Investigating the biomechanics of a lizard skull using advanced computer modelling techniques with experimental validation

Moazen, Mehran

December 2008

Thesis or dissertation

© 2008 Mehran Moazen. All rights reserved. No part of this publication may be reproduced without the written permission of the copyright holder.

Lizard skulls vary greatly in shape and construction, and radical changes in skull form during evolution have made this an intriguing subject of research. The mechanics of feeding have surely been affected by this change in skull form, but whether this change in feeding is the driving force behind the change in skull shape is the underlying question being addressed throughout this project.

Here the skull of 'Uromastyx hardwickii', an akinetic herbivorous lizard has been analysed using advanced computer modelling techniques. This study aimed to perform a multibody dynamics analysis (MDA) on a biting lizard skull so that bite forces, joint forces, ligament forces and muscle forces could be accurately predicted. Then, using this MDA load data stresses and strains within the skull were assessed using finite element analysis (FEA). These FE analyses were used to assess biting performance and to test hypotheses that consider biomechanical optimization of bone as the main reason behind the modification of skull shape during its evolution. Sutures were modelled and their effect on skull strains was assessed through a series of investigative studies. Finally, representative basal skull forms were examined to highlight potential implications of specific skull variations. To assist in validation of the computational modelling experimental strain gauging was conducted.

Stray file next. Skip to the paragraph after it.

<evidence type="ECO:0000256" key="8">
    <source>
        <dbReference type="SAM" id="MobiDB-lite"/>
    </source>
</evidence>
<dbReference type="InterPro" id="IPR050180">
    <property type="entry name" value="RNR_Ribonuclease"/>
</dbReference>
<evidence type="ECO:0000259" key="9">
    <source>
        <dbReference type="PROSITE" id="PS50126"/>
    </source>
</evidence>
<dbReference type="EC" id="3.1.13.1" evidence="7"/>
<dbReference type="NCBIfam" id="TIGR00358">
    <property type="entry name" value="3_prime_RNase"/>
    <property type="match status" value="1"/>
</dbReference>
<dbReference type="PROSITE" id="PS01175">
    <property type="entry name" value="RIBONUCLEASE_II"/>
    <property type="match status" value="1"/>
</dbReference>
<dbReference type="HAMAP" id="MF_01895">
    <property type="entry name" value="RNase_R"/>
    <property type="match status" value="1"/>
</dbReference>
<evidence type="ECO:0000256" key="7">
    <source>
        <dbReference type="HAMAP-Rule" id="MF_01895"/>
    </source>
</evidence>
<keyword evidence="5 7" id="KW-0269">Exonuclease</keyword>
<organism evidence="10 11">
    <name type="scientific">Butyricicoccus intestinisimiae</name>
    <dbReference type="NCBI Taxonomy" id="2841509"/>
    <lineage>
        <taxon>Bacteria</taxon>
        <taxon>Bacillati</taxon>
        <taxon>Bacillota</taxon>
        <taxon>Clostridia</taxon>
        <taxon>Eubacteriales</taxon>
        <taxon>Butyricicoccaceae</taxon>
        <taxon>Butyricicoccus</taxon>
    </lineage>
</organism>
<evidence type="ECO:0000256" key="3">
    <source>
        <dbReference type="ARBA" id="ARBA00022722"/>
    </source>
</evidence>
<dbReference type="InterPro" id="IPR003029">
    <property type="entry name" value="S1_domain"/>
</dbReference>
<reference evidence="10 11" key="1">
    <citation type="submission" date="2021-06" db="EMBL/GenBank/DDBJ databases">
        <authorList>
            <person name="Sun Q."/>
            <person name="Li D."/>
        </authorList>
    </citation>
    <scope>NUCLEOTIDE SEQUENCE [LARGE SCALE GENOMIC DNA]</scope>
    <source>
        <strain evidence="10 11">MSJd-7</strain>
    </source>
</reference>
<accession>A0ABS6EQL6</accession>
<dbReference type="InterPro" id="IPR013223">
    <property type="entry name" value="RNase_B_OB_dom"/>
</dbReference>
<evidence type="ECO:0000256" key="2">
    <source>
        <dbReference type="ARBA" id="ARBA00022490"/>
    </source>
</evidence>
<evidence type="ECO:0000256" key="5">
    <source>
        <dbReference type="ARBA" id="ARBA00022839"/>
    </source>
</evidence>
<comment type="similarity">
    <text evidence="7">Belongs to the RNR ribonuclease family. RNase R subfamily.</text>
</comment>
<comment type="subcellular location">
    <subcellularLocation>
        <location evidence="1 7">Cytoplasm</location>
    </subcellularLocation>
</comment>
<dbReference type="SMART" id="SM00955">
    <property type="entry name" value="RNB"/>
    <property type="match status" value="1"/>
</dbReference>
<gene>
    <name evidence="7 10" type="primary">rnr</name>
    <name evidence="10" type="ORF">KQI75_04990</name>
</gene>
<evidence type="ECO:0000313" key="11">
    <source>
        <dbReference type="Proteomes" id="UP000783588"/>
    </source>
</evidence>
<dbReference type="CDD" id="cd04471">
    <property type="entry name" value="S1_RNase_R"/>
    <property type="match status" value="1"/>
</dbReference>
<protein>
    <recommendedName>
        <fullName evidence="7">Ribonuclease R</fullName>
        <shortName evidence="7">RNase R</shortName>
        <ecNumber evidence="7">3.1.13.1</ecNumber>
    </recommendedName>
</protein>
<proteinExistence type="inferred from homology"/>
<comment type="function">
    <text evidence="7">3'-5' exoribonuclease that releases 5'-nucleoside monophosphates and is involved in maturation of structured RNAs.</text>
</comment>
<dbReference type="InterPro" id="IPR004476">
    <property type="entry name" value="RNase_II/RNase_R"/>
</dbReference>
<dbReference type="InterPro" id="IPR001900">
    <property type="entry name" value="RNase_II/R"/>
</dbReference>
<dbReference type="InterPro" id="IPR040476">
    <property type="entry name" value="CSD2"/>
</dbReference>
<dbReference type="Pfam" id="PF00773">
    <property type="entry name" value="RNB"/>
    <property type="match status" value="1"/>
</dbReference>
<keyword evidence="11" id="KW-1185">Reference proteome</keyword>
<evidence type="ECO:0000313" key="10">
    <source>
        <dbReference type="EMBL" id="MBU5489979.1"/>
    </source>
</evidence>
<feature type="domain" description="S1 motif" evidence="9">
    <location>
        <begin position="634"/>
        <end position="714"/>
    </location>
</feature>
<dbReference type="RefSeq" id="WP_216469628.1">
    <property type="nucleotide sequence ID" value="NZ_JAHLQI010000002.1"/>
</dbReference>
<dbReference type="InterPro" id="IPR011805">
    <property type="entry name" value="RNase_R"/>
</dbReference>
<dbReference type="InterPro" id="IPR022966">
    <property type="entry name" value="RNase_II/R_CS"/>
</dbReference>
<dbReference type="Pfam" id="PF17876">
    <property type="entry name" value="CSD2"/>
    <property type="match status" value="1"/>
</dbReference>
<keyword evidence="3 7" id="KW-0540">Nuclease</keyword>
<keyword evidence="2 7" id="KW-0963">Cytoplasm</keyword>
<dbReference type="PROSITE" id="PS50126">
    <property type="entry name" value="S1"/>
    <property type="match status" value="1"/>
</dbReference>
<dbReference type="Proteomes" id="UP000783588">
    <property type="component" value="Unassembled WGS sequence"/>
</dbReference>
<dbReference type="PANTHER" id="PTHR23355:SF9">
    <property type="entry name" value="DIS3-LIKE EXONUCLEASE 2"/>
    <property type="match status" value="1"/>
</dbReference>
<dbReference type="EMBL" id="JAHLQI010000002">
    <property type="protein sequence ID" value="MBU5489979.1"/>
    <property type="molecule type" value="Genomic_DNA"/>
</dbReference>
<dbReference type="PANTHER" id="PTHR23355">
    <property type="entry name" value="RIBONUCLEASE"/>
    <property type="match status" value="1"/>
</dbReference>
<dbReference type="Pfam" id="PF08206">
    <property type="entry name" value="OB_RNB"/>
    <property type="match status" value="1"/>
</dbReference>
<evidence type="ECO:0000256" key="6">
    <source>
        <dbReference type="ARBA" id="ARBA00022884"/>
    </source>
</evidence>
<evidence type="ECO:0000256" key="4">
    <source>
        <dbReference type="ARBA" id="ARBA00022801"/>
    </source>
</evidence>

The MDA provided detailed information on cranial biomechanics and associated cranial forces in this animal. It is believed that this technique will play a pivotal role in the analysis of skulls in the future and this study has demonstrated its definite potential. Cranial kinesis was seen to be mechanically significant in reducing joint reaction forces acting upon the skull, and specific groups of sutures (i.e. the frontal-parietal suture) in the Uromastyx skull played a substantial role in relieving strain compared to the other sutures, raising the questions about the original role of mesokinesis in squamate evolution.

Department of Engineering, The University of Hull
Fagan, M. J. (Michael J.), 1957-
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University of Hull
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